Save Marriage Counseling
As a domestic violence educator in Illinois, I am sometimes referred couples for work on ending power and control issues in the relationship, by probation or the Department of Children and Family Services.
I have used the work of John Gottman and Neil Jacobsen in that regard for a number of years, because they did some excellent research in the domestic violence field in regards to the role of physiological arousal in spousal and family violence. (See "When Men Batter Women-New Insights Into Ending Abusive Relationships.")
Then I came across John Gottman's workshop called "The Art and Science of Love" which is based on Gottman's 30 years research at his "Love Lab", and it is an excellent model available for purchase through their website, with both video and written exercises.
There is a workbook that couples go through together designed to enhance their coupleship, to connect them on a deeper level, beginning with what Gottman calls 'love maps'.
Early on in his model, Gottman speaks to the 'four horseman of the (marital) apocalypse', contempt, stonewalling, criticism, and defensiveness, and the danger those bring to the marriage.
He says all couple do them but the successful couples do not do contempt, and when the other horsemen appear, the couple engages in what Gottman calls "repair phrases" rather quickly.
Gottman also supplies information on physiological arousal early on in the process, and advocates that when either of both members of the relationship feel their pulse rate increasing, they take their pulse, and if it is over 100 beats per minute, they spend time calming down, and he is pretty specific about the 20 minute marker.
Interesting how we can move into a high heart rate arousal in 1/18th second, but it takes us 20 minutes to calm down.
I also teach effective communication techniques earlier on in the save marriage counseling process.
Reflective listening involves some internal processes that I ask my clients to practice, which come directly from the domestic violence protocol. In order to do this, one has to be calm, committed to listening respectfully, and requires repeating the words one hears inside their own head, rather than preparing a retort to interject at the first opportunity.
I ask them to repeat back to each other what it is that they heard, and to check out with their partner if they have heard accurately (not 'right').
If the hearing and repetition are not accurate, the appropriate behavior is to ask the speaker to repeat what he/she has said, until the accuracy question is answered with a yes.
My mentor Tony Kubicki called this "giving the gift of attention."
The listener simply pays attention, and when I can remember to do this, the individual I am listening to oftentimes calms rather quickly. Usually the loudness in an argument is simply a plea to "hear" my idea.
Once folks get the idea that there is a blue print or road map for building a successful connection, and a blue print or road map for respectful communication, and once they get used to another of Gottman's key ideas, that because they are different people and have different values and fears, which can bring a struggle to setting communal goals, they get used to the idea that 69% of issues in a relationship cannot be resolved, so those issues must be routinely renegotiated, perhaps every day, the intensity in conflict is usually reduced because focus now switches to searching the road map together for areas of agreement.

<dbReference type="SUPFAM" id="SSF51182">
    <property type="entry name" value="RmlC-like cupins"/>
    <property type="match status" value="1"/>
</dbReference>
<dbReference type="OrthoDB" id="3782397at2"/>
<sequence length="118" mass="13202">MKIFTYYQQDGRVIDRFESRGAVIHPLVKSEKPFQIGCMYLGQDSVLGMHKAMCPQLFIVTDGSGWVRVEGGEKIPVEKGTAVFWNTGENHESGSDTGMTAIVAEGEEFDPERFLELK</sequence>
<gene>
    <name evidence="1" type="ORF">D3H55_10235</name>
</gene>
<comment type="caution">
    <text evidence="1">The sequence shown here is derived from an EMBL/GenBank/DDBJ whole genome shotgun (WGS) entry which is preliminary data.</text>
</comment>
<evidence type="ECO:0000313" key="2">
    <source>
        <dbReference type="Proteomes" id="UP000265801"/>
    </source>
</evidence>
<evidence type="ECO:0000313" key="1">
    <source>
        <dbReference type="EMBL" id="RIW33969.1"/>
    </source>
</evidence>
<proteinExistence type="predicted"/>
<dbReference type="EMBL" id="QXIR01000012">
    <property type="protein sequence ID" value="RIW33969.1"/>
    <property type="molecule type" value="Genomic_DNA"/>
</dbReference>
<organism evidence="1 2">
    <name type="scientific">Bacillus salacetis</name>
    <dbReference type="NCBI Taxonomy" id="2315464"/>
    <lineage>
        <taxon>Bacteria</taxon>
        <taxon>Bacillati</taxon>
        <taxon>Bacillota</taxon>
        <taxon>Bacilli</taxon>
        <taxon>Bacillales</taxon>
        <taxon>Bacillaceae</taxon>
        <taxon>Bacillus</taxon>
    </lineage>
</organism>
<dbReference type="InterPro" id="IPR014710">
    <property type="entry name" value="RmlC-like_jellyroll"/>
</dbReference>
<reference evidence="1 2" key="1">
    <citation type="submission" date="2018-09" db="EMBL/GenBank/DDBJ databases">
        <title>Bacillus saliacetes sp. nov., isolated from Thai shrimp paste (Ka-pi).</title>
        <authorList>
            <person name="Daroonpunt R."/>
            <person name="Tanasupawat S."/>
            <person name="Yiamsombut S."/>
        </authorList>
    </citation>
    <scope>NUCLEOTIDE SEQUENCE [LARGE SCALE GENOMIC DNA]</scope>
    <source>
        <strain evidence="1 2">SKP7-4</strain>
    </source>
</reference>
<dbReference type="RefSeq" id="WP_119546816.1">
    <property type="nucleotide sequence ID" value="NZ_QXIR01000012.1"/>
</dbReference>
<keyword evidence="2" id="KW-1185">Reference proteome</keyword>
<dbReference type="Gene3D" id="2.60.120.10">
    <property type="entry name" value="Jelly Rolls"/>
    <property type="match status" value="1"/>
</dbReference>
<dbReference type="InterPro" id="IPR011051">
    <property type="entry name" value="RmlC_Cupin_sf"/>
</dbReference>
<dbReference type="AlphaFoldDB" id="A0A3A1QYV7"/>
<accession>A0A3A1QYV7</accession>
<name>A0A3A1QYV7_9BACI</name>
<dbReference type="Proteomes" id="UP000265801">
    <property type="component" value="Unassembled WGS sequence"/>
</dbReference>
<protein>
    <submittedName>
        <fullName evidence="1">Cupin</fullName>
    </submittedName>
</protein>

For the guys, I might use a mechanical metaphor, that the relationship is like a high performance engine, which needs tinkering, rather than a rebuilding, to perform at a peak and for the cookers in the relationship, I use a recipe metaphor, that each time the cake is baked, you may add or subtract some bit of sugar or egg and look to see what happens. Tinkering with the recipe.
The goal is to communicate that adjustment and movement by each is necessary within a range of movement, and that if thoughts about unfairness arise, those thoughts need to be expressed assertively, rather than aggressively.
Some issues just will not be permanently resolved, but a couple can talk and compromise very effectively very regularly.
But by the same token, each of the partners can take an interest in building for the other some love, like in the love maps exercise.
This is the kind of love that thrives through courtesy and thoughtful expressions of affection, rather than the Romeo and Juliet obsession, or the teenage infatuation, which can be overwhelming.
(If you are my age, 60, perhaps you remember the first time you 'went steady').
There is also available in the save marriage counseling field, a home study course that you can look at through this link on my website.
I was amazed at the amount of effort put into the materials in this home study course by the authors.
It is a little different the Gottman materials, but very effective because it teaches with some passion.
In fact the authors of this study guide indicate that its use by one partner alone can impact the partnership. I agree.
When I was beginning my personal growth journey, a wise person told me that when I was feeling resentful or afraid or sad, that I should remember the phrase "gratitude is the attitude" when I was ready to feel better. That phrase has helped me feel better tens of thousands of times.
Would you share what you are most grateful for? Your story could be just what another person is searching for to renew themselves? Thanks.
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